54. Schulte-Oehlmann U, Oehlmann J, Keil F (2011) Before the curtain falls: endocrine-active pesticides—a german contamination legacy. In: Whitacre DM (ed) Reviews of environmental contamination and toxicology, vol 213. Springer, New York, pp 137–159Google Scholar
  55. Schroer AFW, Belgers JDM, Brock TCM, Matser AM, Maund SJ, van den Brink PJ (2004) Comparison of laboratory single species and field population-level effects of the pyrethroid insecticide lambda-cyhalothrin on freshwater invertebrates. Arch Environ Contam Toxicol 46(3):324–335View ArticleGoogle Scholar
  56. Sokolova IM, Frederich M, Bagwe R, Lannig G, Sukhotin AA (2012) Energy homeostasis as an integrative tool for assessing limits of environmental stress tolerance in aquatic invertebrates. Mar Environ Res 79:1–15View ArticleGoogle Scholar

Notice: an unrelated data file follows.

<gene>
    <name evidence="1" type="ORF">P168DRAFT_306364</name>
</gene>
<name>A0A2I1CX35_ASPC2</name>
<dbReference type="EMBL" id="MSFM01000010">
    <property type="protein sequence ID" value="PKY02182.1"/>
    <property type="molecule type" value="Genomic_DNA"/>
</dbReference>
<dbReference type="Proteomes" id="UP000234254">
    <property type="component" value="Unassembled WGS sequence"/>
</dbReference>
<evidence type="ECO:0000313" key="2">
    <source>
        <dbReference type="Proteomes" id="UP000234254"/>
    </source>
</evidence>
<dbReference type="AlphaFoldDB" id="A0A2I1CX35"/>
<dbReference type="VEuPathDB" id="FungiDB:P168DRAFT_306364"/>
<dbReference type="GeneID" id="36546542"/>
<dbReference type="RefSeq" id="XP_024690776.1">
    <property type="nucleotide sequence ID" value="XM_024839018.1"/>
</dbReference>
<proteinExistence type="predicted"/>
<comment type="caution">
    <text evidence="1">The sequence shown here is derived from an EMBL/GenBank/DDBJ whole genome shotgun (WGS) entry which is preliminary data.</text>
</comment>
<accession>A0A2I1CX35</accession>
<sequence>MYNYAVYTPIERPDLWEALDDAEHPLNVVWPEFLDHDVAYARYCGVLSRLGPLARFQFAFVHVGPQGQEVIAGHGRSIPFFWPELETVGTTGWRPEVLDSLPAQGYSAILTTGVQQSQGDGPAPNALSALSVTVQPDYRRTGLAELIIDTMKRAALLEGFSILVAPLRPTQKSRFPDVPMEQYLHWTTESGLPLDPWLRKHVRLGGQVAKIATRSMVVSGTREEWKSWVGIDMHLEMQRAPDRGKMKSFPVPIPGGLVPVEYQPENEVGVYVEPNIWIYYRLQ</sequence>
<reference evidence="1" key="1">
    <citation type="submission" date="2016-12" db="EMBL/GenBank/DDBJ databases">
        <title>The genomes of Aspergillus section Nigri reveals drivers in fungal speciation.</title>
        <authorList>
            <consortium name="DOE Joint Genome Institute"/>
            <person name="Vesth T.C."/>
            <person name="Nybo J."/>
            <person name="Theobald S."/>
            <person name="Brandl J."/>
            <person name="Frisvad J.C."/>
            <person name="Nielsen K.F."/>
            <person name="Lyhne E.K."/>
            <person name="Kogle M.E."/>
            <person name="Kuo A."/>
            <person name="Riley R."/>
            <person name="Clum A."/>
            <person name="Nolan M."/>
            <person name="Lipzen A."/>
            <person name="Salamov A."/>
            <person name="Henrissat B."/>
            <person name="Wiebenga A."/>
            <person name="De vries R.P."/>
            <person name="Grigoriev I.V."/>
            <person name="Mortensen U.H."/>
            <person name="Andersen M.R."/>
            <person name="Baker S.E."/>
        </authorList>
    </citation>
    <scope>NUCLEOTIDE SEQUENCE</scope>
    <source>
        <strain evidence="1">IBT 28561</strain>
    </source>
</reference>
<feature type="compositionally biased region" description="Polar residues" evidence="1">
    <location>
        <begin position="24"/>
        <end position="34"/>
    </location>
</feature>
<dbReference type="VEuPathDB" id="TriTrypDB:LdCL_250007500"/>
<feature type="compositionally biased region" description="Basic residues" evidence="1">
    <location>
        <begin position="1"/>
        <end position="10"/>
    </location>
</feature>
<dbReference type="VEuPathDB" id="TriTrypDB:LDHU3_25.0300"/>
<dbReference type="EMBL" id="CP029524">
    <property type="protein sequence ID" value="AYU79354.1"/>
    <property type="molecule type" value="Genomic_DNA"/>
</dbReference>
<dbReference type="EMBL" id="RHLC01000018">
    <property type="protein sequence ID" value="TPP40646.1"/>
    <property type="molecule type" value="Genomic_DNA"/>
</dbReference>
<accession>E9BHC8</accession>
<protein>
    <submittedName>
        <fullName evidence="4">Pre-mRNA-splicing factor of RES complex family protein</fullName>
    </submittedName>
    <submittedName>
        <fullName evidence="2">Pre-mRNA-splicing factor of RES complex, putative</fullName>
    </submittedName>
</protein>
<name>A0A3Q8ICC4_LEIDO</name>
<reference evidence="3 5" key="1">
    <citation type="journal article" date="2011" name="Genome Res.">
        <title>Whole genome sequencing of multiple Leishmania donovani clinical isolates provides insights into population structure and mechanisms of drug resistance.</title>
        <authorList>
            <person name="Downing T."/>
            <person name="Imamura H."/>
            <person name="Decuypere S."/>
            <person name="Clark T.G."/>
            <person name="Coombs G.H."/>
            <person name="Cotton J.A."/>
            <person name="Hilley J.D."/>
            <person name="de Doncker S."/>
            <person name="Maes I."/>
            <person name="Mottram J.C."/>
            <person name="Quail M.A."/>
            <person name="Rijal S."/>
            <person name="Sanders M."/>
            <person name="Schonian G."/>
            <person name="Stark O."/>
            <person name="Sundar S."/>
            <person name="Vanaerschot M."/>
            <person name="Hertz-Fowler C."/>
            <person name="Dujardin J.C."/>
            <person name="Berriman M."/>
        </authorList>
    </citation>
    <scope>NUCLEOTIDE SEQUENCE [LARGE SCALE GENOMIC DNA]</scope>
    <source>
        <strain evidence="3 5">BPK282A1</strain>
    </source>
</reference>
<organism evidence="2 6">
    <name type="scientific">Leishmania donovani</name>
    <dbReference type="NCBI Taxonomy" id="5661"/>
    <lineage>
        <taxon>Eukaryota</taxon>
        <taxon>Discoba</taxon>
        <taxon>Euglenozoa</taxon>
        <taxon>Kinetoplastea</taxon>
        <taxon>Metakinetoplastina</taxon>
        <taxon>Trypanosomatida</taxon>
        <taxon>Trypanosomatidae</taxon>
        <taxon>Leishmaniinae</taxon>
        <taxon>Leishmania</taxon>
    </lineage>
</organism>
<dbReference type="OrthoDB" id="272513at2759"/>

57. Streit B, Peter HM (1978) Long-term effects of atrazine to selected freshwater invertebrates. Arch Hydrobiol 55:62–77Google Scholar
  58. Sumner WT, Fisher SG (1979) Periphyton production in Fort River, Massachusetts. Freshwater Biol 9(3):205–212View ArticleGoogle Scholar
  59. Syngenta (2009) Karate Zeon—Insektizid gegen fressende und saugende Schädlinge. Syngenta Agro AG, DielsdorfGoogle Scholar
  60. Trebst A, Kluth J, Tietjen K, Draber W (1991) Molecular analysis of photosystem II inhibition. In: Frehse H (ed) Pesticide Chemistry, advances in international research, development and legislation. VCH, WeinheimGoogle Scholar
  61. Van Wijngaarden RPA, Brock TCM, van den Brink PJ, Gylstra R, Maund SJ (2006) Ecological effects of spring and late summer applications of lambda-Cyhalothrin on freshwater microcosms. Arch Environ Contam Toxicol 50:220–239View ArticleGoogle Scholar